A Developmental Model of Cortical Layer 4 and Columnar Invariance
We have recently shown (Kayser and Miller, 2002) that the model functional circuit of Figure 3, including both the pattern of LGN inputs to simple cells and the intracortical connectivity between the excitatory and inhibitory simple cells, will all develop under simple Hebb-like rules of activity-instructed synaptic modification. The only requirement is that LGN input activities during development should show a simple statistical structure that is likely to arise in spontaneous activity driven by quantal events in photoreceptors (Mastronarde, 1989). In addition, one must assume that inhibition is stronger than excitation in order for the resulting circuit to show the functional response properties of simple cells.
This suggests the more general hypothesis that layer 4 of any piece of cortex may develop through simple Hebb-like rules, guided simply by the statistical structure of its inputs’ activities. This and the dominance of inhibition leads naturally to opponent inhibition, in the generalized sense in which we defined it above: a cell becomes selective for a preferred pattern of inputs, and also becomes strongly inhibited by the input pattern that is most anticorrelated with the preferred pattern, which we can call the ‘opposite’ pattern. As we argued above, this solves the problem posed by the rectification of the thalamic input and endows layer 4 with magnitude-invariant form recognition: it enables a cell to respond to its preferred stimulus even at low magnitude, and not to respond to a non-preferred stimulus even at high magnitude, even though the latter stimulus may provide a cell with as much thalamic input as the former stimulus. To this basic idea must be added a role for non-specific, broadly tuned inhibitory cells, such as the complex cells reported by Hirsch et al. (2000). Whether opponent inhibition is indeed an idea that generalizes across cortical areas, and how the opponent inhibition and the non-specific inhibition relate to one another, remain to be worked out.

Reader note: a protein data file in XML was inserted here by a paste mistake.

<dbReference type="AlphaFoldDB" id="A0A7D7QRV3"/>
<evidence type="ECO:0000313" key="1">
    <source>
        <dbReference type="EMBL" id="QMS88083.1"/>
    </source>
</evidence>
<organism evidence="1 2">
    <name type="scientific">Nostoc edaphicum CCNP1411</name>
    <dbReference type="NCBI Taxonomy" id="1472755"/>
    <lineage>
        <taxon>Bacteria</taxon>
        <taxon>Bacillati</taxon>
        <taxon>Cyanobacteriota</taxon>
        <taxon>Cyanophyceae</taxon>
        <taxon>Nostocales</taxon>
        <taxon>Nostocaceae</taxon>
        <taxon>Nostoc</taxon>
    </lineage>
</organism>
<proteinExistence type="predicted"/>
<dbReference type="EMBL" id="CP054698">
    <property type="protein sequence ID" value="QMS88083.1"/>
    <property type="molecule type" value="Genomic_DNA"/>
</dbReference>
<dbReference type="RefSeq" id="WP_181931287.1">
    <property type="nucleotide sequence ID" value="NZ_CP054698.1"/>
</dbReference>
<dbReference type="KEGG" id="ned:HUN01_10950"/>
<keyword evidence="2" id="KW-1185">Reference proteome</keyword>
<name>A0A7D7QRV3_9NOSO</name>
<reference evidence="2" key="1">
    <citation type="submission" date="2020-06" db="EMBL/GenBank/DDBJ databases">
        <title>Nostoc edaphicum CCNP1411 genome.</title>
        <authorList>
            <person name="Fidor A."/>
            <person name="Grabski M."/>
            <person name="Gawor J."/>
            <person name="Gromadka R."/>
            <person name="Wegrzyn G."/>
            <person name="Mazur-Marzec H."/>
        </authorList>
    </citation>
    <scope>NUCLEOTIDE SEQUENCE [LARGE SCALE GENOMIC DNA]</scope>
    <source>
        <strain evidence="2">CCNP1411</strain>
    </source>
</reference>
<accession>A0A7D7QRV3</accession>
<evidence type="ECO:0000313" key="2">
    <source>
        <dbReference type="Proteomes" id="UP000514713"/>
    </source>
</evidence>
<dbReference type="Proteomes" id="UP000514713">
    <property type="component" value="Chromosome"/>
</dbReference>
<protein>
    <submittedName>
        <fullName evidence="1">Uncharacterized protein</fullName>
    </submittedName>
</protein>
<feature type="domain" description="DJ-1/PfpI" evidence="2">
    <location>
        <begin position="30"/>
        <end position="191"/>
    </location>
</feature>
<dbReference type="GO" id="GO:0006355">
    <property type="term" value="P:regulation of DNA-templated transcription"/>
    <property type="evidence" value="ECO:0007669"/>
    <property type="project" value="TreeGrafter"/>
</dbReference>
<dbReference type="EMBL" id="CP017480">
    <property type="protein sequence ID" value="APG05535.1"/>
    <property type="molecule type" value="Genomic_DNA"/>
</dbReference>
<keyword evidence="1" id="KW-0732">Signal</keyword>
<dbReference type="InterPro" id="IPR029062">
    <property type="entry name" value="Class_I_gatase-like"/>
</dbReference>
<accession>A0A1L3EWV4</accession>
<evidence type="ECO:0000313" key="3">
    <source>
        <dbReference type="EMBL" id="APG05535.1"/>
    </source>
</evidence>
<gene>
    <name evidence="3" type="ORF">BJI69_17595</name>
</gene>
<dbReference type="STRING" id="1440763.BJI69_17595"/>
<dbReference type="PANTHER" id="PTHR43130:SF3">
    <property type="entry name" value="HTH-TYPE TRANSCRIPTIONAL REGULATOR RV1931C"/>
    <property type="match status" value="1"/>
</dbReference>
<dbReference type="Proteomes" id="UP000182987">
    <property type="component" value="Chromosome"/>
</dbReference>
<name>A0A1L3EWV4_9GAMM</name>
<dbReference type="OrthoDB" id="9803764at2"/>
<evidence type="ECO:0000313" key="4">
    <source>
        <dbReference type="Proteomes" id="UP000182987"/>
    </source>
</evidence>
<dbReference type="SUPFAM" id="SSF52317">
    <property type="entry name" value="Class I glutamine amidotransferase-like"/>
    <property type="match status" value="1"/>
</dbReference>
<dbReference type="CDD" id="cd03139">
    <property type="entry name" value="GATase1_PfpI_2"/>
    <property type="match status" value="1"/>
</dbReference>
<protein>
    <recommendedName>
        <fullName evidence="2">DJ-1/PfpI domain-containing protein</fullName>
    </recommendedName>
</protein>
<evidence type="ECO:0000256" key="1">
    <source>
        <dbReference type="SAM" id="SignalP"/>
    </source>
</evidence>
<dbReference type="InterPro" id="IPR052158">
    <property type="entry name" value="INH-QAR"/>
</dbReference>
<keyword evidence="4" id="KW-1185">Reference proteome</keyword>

The hypothesis that layer 4 develops through Hebb-like rules and develops opponent inhibition leads to a more general hypothesis about cortical columnar organization (Kayser and Miller, 2002). Which cortical properties should show columnar invariance, i.e. an invariance across the cortical layers at a given tangential position? Such properties should in particular be locally invariant in layer 4. Given Hebbian development resulting in opponent inhibition, it turns out that if a given stimulus pattern is represented in a local region of layer 4, the opposite pattern will also be represented in the same local region. That is, a local region will include cells that represent stimulus pairs that are as dissimilar as possible, where ‘dissimilarity’ is measured by anticorrelation of the input patterns evoked by the stimuli. This contrasts with the more common idea that cells in a column all represent a similar set of response properties. As a result, the only properties that can be locally invariant in layer 4, and hence that are candidates for being invariant across a column, are properties that are shared by a stimulus and its opposite. Properties that differ between a stimulus and its opposite cannot show columnar invariance by this reasoning.